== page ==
New Birds in the Giraffe Complex Aviary
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Omaha’s Henry Doorly Zoo has added two new species of bird: the White headed buffalo weavers and Magpie shrike, now on display in the Giraffe Complex aviary.
White headed buffalo weavers are native to east Africa, living in small, loose flocks. They eat mostly grass seed, insects and some fruit. Following guidelines from the Species Survival Program (SSP) for breeding purposes, Omaha’s Zoo received two birds, one male and one female from Disney’s Animal Kingdom and the San Diego Zoo.
Magpie shrike are found in the northerly parts of the southern African region. With black legs, feet and bill, brown eyes and striking black and white plumage, they average a length of 43 cm, with over half of that being their tail. Commonly found in small groups of up to a dozen birds, they hunt from a perch while feeding on small reptiles, mice and other small birds on the ground.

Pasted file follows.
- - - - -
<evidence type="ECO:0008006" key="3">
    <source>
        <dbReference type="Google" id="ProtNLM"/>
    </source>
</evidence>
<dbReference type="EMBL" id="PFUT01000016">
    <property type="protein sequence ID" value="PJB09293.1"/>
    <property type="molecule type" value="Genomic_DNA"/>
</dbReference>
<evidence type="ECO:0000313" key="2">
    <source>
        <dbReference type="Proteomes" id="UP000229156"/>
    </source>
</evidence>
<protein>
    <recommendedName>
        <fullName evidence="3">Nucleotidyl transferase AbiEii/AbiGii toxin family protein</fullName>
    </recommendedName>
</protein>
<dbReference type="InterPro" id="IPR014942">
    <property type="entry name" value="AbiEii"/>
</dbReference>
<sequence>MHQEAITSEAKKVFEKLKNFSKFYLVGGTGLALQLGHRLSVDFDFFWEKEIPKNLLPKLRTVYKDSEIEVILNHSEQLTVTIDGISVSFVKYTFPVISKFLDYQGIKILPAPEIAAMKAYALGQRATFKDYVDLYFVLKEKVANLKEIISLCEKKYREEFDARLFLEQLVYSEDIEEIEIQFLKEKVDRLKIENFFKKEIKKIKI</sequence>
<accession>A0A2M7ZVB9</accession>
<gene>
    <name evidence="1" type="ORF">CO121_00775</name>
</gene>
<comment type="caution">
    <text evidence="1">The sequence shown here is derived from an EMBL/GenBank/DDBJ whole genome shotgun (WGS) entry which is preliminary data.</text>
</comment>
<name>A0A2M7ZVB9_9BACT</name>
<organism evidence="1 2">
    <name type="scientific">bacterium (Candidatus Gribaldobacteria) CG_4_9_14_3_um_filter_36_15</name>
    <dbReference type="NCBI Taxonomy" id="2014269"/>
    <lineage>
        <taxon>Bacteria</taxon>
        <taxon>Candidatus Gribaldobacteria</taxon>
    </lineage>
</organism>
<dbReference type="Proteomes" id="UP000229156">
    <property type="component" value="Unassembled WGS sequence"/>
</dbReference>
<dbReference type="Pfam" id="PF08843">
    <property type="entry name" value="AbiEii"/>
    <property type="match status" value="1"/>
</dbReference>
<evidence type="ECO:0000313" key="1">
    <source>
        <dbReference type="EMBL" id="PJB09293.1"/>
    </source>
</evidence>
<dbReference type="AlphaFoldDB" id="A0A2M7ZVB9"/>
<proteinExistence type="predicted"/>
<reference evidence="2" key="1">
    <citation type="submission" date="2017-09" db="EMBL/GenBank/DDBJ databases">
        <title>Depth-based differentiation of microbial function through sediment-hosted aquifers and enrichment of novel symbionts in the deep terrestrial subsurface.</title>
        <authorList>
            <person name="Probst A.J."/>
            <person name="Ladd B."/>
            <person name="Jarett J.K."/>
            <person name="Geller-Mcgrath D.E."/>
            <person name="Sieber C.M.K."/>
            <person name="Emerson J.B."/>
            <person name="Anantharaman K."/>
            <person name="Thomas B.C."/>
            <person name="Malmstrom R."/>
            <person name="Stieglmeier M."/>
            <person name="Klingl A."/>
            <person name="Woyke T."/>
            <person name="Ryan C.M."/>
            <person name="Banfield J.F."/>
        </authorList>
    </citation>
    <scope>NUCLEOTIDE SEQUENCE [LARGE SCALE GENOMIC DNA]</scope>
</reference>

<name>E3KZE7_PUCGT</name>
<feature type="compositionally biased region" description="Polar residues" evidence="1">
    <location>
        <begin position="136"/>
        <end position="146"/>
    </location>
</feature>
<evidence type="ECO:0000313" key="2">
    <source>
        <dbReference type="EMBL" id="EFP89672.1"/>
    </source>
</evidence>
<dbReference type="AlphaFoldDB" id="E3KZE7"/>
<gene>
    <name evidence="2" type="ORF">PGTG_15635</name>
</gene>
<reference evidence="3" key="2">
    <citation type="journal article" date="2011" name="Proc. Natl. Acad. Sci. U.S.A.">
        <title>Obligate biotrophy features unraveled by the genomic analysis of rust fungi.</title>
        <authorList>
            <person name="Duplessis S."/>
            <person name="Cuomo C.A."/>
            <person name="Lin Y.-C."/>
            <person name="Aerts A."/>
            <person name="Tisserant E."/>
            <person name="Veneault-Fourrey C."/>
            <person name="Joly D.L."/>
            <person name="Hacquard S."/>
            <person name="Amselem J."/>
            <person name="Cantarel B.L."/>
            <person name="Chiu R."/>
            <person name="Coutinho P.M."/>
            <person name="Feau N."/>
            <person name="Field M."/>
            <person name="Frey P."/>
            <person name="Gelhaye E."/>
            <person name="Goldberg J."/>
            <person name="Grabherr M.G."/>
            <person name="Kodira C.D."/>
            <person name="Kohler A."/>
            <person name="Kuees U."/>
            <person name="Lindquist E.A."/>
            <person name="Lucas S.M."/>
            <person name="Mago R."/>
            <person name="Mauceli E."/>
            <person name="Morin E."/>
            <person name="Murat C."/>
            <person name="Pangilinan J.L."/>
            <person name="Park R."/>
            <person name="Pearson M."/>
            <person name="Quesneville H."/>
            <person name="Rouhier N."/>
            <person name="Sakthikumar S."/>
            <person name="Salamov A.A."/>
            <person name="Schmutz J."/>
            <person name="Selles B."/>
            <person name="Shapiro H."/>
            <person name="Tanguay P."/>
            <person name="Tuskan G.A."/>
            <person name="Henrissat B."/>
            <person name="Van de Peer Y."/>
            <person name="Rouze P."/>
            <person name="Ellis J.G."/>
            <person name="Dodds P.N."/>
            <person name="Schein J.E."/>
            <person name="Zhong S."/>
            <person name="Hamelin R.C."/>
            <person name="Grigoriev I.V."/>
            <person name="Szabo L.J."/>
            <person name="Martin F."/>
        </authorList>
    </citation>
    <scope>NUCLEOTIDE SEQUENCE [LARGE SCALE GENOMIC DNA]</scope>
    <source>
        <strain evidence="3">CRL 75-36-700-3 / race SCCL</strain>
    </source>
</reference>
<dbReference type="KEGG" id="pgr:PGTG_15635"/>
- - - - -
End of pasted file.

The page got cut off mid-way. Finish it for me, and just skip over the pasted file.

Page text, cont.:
Other birds you will see in the Giraffe Complex Aviary are Blue-bellied rollers, Cape teal, White-cheeked turaco, Erckel’s francolin, Wattled starling and Speckled pigeons.